Blackhead Path

The North Down coastal path is a popular spot for walkers and families out for a gentle stroll but on the other side of Belfast Lough lies an equally beautiful stretch of the Northern Irish coast.  For Mother’s Day my parents, sister and I took to Whitehead, north of Belfast, to take a walk along the Blackhead Path.  The walk brings coastal views, a lighthouse, steep steps and in spring/summer lots of wild flowers and greenery.

On the scenic Blackhead Path

Starting from the car park the path runs along the bottom of the Blackhead cliffs where you’ll come across McCartney’s Cave (also known as the Schoolmaster’s Bedchamber) and the fascinating story of it’s namesake.  Thomas McCartney, a school teacher in the district in the early 1800s, lived in this cave… yes actually lived in a cave… a learned man living… in a cave.  The large cavity in the right side of the cave was his bedchamber safe from the incoming tides below. McCartney was well respected so in his later years parents of his past pupils built him a little cabin where he died in 1855.

McCartney’s Cave

The path along the bottom of the cliffs is a little similar to the Gobbins Path (which you can read about here) although it hasn’t had the £7.5m investment of County Antrim’s latest attraction.  The rails are rusted and broken and provide little to no safety from the tides below so this is definitely not a path suitable for children.

Beautiful colours of rusted railings and blue sea.

From the bottom of the cliffs the ascent begins to the lighthouse.  In operation since 1902 the lighthouse has of course now been converted from manual operation and its adjacent lightkeepers’ cottages have been lovingly restored.  These cottages providing spectatcular views over the lough are available for holiday rental through the Irish Landmark Trust.  To find out more about the lighthouse and it’s history check out The Great Lighthouses of Ireland.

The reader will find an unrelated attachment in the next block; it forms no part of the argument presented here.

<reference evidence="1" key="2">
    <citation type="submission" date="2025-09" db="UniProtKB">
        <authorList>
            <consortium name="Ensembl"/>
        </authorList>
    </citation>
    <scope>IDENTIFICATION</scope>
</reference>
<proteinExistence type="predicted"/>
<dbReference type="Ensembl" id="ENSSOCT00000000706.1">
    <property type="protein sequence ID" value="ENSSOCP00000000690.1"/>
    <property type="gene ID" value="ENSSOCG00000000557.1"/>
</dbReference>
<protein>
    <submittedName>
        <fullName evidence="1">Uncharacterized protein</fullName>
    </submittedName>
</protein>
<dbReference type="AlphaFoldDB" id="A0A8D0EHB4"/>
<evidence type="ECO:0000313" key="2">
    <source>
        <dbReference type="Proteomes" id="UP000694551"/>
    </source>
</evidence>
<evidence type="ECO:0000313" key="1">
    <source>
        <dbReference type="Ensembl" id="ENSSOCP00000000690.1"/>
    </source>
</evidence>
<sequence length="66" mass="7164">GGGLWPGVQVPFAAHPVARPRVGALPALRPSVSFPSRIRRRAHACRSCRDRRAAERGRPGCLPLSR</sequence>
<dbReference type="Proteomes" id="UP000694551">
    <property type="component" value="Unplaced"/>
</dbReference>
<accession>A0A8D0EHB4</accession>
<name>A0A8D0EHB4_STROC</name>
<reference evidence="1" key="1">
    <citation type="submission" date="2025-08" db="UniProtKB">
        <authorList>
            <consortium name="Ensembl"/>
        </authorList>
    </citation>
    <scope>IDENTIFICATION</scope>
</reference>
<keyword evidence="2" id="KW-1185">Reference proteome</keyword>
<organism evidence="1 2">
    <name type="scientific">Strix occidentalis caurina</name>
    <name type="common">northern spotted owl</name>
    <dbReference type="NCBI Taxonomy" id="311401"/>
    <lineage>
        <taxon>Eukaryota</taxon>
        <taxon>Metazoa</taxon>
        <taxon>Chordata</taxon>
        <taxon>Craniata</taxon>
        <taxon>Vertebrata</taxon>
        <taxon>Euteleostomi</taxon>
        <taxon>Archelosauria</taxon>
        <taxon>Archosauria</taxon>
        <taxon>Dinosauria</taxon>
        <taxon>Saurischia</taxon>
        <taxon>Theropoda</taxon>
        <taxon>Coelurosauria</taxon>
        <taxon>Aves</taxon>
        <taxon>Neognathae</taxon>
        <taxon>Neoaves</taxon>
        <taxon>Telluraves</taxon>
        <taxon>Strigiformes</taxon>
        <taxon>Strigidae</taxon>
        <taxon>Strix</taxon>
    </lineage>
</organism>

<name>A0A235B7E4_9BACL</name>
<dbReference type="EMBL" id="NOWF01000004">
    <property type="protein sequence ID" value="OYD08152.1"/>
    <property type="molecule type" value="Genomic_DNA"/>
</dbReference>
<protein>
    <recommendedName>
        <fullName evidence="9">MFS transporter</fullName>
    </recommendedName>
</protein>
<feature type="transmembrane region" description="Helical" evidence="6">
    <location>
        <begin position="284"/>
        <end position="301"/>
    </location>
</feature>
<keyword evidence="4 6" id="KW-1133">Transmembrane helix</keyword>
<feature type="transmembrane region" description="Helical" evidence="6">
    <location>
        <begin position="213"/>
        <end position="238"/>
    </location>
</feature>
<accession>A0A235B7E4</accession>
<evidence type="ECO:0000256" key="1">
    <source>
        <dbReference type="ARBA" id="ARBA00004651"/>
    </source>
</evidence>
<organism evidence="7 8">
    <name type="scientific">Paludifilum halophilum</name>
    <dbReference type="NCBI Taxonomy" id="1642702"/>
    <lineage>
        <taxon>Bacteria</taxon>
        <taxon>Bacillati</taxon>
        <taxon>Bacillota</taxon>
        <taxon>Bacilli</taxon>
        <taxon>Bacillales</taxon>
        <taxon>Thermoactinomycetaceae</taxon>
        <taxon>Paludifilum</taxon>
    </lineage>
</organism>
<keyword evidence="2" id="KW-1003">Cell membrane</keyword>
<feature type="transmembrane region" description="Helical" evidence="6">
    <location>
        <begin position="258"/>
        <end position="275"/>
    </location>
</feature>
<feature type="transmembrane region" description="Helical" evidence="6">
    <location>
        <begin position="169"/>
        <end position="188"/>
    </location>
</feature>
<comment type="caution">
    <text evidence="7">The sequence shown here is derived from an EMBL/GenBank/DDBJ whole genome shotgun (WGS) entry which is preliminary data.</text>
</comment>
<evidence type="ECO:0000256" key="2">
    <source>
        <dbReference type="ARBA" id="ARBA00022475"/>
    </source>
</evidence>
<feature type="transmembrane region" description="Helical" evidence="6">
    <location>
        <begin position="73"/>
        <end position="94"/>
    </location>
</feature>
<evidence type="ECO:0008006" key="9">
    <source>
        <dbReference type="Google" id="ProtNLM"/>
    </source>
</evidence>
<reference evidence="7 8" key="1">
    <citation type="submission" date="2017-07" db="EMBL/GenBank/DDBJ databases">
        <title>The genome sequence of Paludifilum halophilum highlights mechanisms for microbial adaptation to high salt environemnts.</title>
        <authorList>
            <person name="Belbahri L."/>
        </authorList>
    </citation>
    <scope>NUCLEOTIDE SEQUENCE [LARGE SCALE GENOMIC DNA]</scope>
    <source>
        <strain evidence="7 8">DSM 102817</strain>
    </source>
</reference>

Blackhead Lighthouse

Following the path around the lighthouse you’ll begin your descent down the many steps back towards sea level.  During the spring and summer months the hedgrerows here will be dotted with colourful wild flowers although you will most likely find a few rogue flora species dispersed in the winds from nearby gardens.

The not so indigenous Hebe plant.

Back to the car park we enjoyed our picnic whilst surveying the beautiful scenery surrounding us.

Sunshine and thermals

After refuelling we continued our exploration of this part of the Antrim Coast as we drove further north to Portmuck in Islandmagee.  A quaint little harbour, Portmuck makes for a delightful coastal walk.  Take the path to the right and follow the wooden steps onto the rocks over the spongy grass and onto the white pebble shore.


The tombolo of the Isle of Muck may be tempting to explore, however access to the island, which is an Ulster Wildlife Trust nature reserve, is not permitted.  You can still admire the feathered wildlife such as kittiwakes and guillemots flying overhead.

Looking out to the Isle of Muck

This area is steeped in history, a monastery and fortress were once situated here, the sheltered bay was a haven for smuggling and the harbour was originally built to aid the export of Islandmagee limestone.

Both the Blackhead Path and Portmuck were blissfully quiet at this time of year so if you fancy a coastal walk only half an hour away from Belfast city then put Whitehead on your list.  For more information on routes check out the Walk NI website.

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